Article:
Most Christians have well intended plans to spend more time in worship, to pray while on their commute, or to listen to a sermon while working out but if we do not write it down on a list or schedule it these activities will most likely remain just worthy intentions that are never acted upon. You don’t have to be as geeky or OCD as I am about lists but it wouldn’t hurt to remind yourself, in writing, that Bible reading, prayer, stillness, and service are an important part of your day or week.

What do you need to add to your list?

What Do A College Library And God Have in Common?

Photograph of BlitzMail terminals in Baker-Ber...

Image via Wikipedia

I am a librarian at a Christian college and this week starts a beginning of the semester ritual in the library. Everyone wants to know if our library has the textbook they need for their class. What has fascinated me about this seasonal phenomenon is that in many cases this will be the only time in the semester when I will see most of these students. Somehow between the beginning of the semester and the end, the library becomes an afterthought. I have determined that the reason for this is in the power of incentives.

Apparently, the incentive of finding your textbook, even if it is an older edition, without having to pay bookstore prices, is so great that students will risk the library stereotypes and anxiety that is often prevalent among college students. But, when these same students have to complete a research assignment later in the semester, the appeal as to what the library can bring them over other options is low. The other options available to the students for research are vast, convenient, and often appropriate but the options that the library can bring them are all of these things plus better suited for academia, closer to the expectations of professors, and advantageous to better grades.

What does this have to do with Christian living? Just as using the library to find textbooks becomes a desperate attempt at convenience and cost saving, seeking God when we are desperate  becomes highly attractive. Also, just as the student often forgets about the library when in other circumstances, the Christian often forgets about God when faced with ordinary living. Similarly, the student fails to realize how much better their academic existence would be if they were more familiar with the library’s resources. The Christian fails to realize how much better their existence would be if they were more familiar with God.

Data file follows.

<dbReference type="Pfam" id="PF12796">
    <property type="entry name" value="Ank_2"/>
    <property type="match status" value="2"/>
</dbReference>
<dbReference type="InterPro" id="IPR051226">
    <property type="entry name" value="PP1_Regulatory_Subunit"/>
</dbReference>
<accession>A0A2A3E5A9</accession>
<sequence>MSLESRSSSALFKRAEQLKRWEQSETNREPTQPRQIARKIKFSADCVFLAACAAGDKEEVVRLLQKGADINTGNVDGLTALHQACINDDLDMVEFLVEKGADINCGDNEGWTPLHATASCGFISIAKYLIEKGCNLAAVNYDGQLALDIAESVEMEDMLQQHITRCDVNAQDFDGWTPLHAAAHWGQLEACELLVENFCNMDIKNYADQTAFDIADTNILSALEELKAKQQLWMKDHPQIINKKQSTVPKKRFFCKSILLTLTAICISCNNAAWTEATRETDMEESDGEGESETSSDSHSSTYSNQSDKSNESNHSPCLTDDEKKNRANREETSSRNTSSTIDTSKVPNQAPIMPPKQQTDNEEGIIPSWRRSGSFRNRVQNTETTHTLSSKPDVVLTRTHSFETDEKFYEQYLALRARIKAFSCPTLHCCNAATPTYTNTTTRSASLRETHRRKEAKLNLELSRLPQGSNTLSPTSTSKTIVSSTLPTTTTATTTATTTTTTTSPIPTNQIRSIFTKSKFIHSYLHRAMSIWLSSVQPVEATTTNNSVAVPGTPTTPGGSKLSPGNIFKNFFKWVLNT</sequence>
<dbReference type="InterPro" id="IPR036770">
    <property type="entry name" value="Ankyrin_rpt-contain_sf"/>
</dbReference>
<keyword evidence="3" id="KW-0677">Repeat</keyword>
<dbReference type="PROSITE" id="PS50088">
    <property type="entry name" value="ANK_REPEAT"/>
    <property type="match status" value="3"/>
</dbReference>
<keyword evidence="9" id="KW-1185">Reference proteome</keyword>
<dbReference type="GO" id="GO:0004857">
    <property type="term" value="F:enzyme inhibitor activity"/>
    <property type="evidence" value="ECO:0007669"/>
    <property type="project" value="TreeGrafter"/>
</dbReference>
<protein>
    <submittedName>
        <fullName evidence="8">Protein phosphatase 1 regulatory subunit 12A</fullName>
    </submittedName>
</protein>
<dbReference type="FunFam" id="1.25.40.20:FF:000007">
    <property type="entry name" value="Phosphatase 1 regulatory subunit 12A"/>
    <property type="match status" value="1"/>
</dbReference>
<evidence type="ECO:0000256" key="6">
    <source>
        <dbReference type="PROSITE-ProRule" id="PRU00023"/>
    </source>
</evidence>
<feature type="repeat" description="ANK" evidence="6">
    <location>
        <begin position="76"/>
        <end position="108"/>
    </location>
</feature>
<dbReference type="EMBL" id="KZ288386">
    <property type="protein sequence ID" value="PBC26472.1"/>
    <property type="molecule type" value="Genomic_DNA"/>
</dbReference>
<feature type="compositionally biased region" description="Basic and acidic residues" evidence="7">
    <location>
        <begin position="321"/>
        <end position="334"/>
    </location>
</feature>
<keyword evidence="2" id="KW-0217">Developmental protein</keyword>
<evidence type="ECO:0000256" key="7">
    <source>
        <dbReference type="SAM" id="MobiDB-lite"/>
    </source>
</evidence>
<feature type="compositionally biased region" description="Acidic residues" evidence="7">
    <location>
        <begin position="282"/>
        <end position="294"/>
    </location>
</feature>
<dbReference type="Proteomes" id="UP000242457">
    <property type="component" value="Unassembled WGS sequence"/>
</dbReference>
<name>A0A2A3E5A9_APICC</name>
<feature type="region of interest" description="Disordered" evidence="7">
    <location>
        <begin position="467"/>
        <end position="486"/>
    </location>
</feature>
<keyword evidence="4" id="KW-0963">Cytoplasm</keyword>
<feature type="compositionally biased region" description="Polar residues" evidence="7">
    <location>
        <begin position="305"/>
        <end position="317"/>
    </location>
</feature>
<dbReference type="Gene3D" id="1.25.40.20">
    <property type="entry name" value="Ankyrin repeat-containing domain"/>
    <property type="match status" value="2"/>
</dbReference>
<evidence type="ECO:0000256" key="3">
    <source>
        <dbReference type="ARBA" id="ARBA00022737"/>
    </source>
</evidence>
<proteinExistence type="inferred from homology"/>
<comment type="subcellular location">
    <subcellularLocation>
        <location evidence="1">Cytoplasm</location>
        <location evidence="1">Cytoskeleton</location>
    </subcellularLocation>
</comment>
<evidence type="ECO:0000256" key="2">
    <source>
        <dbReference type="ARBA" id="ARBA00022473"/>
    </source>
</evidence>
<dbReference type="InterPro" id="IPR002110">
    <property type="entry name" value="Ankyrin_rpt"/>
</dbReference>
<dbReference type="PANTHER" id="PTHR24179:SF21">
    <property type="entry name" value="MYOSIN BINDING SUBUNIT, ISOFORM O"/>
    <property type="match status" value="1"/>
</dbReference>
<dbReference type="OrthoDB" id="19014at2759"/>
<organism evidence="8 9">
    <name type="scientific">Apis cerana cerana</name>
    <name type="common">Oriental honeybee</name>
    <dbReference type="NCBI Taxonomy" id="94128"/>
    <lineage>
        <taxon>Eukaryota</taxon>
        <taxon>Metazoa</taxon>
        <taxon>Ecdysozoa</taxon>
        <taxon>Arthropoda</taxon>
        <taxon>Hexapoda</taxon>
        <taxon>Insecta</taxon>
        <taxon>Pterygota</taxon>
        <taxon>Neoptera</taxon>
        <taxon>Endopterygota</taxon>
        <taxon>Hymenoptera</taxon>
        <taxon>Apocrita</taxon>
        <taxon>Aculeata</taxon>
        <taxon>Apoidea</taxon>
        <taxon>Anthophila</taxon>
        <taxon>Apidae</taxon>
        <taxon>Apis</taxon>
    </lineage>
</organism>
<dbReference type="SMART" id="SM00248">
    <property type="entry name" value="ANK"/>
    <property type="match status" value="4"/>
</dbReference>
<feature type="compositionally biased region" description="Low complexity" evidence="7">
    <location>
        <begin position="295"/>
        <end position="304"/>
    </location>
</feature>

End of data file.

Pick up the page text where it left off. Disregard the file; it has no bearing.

The role of Christian teachers and evangelist and even bloggers is to demonstrate how multiple  incentives exist through a daily relationship with God not just in times of emergency. I would even venture to say, at least from my own experiences, that the God of desperate times is great but the God of ordinary times is even greater.

Christian Life Hacker Recommends – d365.org, One Word, Praying In Color

I have recently come across three resources that I thought fit well with the Christian Life Hacker philosophy that more is not always better and that spiritual practices should fit our personality.

1. d365.org – This is a daily devotional site that is so simple in its approach but at the same time very powerful. First, the devotional text is broken into five sections – Pause, Listen, Think, Pray, Go. Each section is short and light on text. The Listen and Go sections include scriptures while the Think section has a brief devotional. To get to each section, you click on the next button. Just the fact that you cannot scroll through the devotional prevents our scan and click urges and allows your mind to dwell on each section a little bit longer so that it can make more of an impact. The best part is that every time you visit the devotional a musical selection will begin. The selections are pretty and reflective and help the reader awaken their more spiritual side. This resource is great for those who prefer limited reading, music, and more participatory activities.

2. Word For The Year – Dan Britton, executive vice president of ministry programs at the Fellowship of Christian Athletes, has for years asked God for a word to bring focus and development for each upcoming year. Through much prayer, fasting, and scripture searching, he takes the word that God has given him and lets God show him how to live that word out over the next year. Britton, in an essay on the exercise, gives two big cautions. One, you have to let God choose the word. Two, be careful, “This exercise is not for people who want to pick a nice, comfortable word that will have no significant impact on their lives,” Britton says. “It truly is a discipline for those who want to press in and see God do great things in and through them.”

As you might have guessed, my word for 2012 is “Word”, as I attempt to live out the word that is scripture and the word that is Jesus. I like this exercise because it brings focus and intention to the entire year. I know that 2012 will be a journey through and about the Bible and I look forward to that journey. Hear more about the “One Word” exercise in the video below.